If at all possible, it gets still worse. As with the witnesses, the questions to be asked will also be determined in advance, again by the political groups, with the biggest groups getting the lion's share of the action. Given the limits of the knowledge - to be kind - of the potential questioners, and the irresistible urge to grandstand, the chances of any really penetrating questions being asked are remote. And since everyone must have their turn, there will be very limited opportunities for the supplementaries which tend to be more revealing.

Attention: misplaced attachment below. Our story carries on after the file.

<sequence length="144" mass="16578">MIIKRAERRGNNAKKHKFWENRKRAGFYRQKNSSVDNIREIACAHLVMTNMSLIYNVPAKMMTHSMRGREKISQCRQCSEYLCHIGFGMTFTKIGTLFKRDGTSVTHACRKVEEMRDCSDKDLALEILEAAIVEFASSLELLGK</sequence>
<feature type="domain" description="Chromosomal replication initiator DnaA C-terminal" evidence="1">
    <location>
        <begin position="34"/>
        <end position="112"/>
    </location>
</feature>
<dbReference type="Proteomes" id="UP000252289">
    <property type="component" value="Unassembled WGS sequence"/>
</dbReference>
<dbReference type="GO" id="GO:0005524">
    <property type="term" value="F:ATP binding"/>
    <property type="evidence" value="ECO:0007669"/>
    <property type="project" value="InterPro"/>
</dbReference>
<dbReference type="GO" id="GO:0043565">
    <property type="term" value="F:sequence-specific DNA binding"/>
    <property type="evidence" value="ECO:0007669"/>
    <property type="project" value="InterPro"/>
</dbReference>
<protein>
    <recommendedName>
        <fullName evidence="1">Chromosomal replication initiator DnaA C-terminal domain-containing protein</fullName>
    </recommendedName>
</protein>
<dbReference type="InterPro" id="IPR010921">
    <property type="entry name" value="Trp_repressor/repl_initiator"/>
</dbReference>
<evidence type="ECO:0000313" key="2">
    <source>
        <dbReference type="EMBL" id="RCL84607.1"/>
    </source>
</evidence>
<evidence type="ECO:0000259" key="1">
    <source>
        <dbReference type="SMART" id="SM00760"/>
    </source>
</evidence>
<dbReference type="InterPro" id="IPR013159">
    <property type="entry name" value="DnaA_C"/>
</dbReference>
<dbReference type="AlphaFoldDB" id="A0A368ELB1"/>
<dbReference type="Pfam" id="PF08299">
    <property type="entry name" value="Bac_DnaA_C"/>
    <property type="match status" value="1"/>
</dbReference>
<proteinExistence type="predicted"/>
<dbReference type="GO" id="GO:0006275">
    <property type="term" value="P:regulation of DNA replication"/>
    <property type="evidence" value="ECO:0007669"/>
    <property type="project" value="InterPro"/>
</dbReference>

As an inquiry, it may in the future provide good theatre, and perhaps some headlines - especially as Nick Brown and chief vet Jim Scudamore are to come before the committee. But, as a serious attempt at finding out what really happened, the whole enterprise is doomed. The European Parliament, to the eternal shame of the British government, may have stolen a march in having a public inquiry, but the end result will be no better that the empty 'inquiry process' that has been launched in Britain.

The fact remains that, until there is a proper public inquiry, as requested by the Federation of Small Businesses, and many other bodies besides, the many questions about what must be one of biggest government fiascos of all time will remain unanswered.